Stir in the flour, salt, pepper, and turmeric and cook for 3 minutes. Add the chicken stock and potatoes, bring to a boil, and simmer uncovered for 15 minutes, until the potatoes are tender. If using fresh corn, cut the kernels off the cob and blanch them for 3 minutes in boiling salted water. Drain. (If using frozen corn you can skip this step.) Add the corn to the soup, then add the half-and-half and cheddar. Cook for 5 more minutes, until the cheese is melted. Season, to taste, with salt and pepper. Serve hot with a garnish of bacon.



Tomato Bisque


4 to 6 appetizer servings (abo


  • 4 tablespoons unsalted butter
  • 1 tablespoon minced bacon (about 1/2 ounce)
  • 1 Spanish onion, chopped
  • 1 carrot, chopped
  • 1 stalk celery, chopped
  • 4 cloves garlic, minced
  • 5 tablespoons all-purpose flour
  • 5 cups chicken broth, homemade or low-sodium canned
  • 1 (28-ounce) can whole, peeled tomatoes (with liquid), roughly chopped
  • 3 parsley sprigs
  • 3 fresh thyme sprigs
  • 1 bay leaf
  • 1 cup heavy cream
  • 1 3/4 teaspoon kosher salt
  • Freshly ground black pepper


Heat the butter in a large soup pot over medium-high heat. Add the bacon and cook, stirring, until crisp and most of the fat has rendered, about 1 minute. Using a slotted spoon, transfer the bacon to a paper towel-lined plate and set aside. Lower the heat to medium, add the onion, carrots, celery, and garlic and cook, covered, stirring occasionally, until soft and fragrant, about 8 minutes.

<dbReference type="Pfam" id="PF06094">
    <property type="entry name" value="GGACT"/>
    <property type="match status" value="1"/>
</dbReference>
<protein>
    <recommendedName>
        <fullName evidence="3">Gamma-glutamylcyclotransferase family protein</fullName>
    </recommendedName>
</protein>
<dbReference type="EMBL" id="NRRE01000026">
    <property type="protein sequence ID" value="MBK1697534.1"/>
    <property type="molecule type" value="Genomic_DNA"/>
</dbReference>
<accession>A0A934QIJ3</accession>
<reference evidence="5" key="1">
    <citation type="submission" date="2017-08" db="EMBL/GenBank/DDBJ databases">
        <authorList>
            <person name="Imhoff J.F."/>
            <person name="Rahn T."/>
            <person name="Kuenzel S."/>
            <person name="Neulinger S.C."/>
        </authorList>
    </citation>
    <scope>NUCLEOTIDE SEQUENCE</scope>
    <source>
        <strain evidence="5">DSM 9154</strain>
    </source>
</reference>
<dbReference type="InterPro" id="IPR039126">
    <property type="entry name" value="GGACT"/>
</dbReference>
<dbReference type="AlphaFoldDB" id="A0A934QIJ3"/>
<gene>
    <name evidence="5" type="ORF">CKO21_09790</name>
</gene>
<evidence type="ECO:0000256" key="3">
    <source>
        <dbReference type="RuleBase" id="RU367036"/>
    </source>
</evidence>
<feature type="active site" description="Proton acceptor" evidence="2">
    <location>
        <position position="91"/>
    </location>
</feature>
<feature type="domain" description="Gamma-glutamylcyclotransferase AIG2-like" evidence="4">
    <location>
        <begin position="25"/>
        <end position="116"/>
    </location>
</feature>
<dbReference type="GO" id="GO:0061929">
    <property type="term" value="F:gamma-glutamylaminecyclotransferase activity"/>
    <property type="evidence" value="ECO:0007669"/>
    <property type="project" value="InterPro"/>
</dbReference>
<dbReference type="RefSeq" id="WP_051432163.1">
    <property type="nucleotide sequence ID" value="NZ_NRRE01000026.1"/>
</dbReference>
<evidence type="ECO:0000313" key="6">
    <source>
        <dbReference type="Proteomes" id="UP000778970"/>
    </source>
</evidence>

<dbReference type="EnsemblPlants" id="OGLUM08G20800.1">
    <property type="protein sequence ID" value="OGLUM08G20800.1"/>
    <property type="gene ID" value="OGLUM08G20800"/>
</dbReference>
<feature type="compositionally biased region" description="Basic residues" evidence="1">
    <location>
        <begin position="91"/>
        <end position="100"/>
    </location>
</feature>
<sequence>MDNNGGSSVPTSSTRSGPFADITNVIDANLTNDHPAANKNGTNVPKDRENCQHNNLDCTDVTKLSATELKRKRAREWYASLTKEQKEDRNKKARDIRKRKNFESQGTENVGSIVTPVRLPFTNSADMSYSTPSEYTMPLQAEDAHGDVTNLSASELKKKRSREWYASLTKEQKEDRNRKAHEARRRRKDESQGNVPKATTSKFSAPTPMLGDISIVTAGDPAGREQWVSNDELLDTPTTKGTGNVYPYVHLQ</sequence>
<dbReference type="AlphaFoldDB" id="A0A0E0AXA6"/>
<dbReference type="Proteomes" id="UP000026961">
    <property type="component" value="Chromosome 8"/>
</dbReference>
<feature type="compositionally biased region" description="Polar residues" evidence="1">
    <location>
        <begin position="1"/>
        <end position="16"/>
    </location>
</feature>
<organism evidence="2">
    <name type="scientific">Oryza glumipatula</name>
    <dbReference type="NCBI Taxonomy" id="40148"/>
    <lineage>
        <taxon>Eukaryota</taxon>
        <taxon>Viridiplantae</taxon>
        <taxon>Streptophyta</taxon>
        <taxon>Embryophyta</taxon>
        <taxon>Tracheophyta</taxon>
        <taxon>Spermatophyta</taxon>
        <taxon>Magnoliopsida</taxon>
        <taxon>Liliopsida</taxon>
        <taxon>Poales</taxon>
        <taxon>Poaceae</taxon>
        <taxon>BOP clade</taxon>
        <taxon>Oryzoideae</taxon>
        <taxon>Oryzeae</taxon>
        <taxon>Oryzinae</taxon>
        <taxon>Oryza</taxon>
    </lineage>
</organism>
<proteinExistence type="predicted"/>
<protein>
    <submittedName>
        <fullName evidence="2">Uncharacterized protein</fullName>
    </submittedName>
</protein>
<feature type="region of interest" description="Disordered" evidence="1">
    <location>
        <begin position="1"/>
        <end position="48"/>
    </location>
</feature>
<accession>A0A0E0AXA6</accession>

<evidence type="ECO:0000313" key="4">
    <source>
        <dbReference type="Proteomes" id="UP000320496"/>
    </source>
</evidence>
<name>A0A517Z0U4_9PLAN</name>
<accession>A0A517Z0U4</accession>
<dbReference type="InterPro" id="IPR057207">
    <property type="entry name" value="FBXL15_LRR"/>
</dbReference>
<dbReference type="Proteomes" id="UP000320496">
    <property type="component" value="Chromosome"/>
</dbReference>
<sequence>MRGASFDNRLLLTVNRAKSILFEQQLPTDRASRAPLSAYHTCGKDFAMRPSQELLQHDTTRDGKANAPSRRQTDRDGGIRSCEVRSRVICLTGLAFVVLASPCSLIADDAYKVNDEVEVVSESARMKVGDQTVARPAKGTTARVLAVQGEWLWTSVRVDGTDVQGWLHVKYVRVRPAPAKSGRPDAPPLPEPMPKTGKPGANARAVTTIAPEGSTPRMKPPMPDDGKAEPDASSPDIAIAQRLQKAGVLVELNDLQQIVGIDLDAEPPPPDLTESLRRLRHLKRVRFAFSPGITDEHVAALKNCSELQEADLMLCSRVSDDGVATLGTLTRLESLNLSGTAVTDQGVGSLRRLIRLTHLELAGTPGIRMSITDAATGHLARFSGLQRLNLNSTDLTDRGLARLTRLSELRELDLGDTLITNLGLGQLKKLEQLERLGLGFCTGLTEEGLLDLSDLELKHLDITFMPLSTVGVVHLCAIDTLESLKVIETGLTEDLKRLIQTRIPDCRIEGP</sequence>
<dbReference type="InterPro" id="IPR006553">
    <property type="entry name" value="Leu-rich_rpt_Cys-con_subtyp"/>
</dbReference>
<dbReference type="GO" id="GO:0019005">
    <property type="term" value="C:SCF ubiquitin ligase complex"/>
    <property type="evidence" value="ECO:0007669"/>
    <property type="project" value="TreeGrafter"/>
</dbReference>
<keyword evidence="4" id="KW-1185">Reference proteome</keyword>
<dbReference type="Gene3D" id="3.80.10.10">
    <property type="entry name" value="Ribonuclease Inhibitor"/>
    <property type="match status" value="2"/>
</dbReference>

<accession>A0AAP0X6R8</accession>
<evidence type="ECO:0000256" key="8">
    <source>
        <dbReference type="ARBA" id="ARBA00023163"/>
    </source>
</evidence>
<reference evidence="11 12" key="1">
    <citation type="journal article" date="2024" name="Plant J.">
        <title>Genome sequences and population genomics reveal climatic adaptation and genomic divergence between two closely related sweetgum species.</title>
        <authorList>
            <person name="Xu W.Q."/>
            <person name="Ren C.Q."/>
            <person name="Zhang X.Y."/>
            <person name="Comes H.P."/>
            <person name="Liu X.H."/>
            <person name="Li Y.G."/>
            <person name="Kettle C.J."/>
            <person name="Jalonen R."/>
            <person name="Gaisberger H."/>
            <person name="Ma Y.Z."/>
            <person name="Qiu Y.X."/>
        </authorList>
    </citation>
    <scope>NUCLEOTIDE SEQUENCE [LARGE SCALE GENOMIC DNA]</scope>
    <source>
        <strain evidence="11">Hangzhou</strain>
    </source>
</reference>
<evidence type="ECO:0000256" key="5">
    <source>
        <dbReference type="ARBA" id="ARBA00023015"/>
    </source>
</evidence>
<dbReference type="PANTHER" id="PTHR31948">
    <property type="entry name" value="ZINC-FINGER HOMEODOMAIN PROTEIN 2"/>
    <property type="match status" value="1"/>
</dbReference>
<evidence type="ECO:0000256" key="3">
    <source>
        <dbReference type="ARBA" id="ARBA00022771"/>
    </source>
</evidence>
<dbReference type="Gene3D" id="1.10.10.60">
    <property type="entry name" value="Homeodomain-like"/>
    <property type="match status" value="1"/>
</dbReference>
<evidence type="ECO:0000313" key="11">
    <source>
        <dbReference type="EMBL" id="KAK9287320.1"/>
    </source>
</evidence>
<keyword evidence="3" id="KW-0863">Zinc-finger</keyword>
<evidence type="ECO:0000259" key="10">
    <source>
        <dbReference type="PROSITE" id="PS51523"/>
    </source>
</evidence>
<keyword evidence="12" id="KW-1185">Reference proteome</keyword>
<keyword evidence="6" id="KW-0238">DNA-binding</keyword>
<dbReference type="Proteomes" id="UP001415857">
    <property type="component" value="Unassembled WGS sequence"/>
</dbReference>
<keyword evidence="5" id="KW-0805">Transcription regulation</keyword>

Stir in the flour and cook, stirring, for 3 minutes. Pour in the broth and tomatoes and bring to a boil while whisking constantly. Tie the parsley sprigs, thyme, and bay leaf together with a piece of kitchen twine and add to the pot. Lower the heat and simmer for 30 minutes. Remove from the heat and allow to cool.

When the soup base is cool, remove and discard the herb bundle. Working in batches, transfer the mixture to a blender and puree until smooth. Using a sieve over a large bowl, strain the tomato puree. Return the puree to the pot and reheat over medium heat.

Whisk the heavy cream and salt into the soup and season with pepper to taste. Divide among warm soup bowls and serve immediately.

Sweet Potato Chowder


4 servings


  • 1/2 pound thick-sliced bacon, cut into 1/2-inch pieces
  • 1/2 medium sweet red pepper, diced
  • 1/2 medium sweet green pepper, diced
  • 1/2 large white onion, diced
  • 2 large sweet potatoes, peeled and cut into 1-inch cubes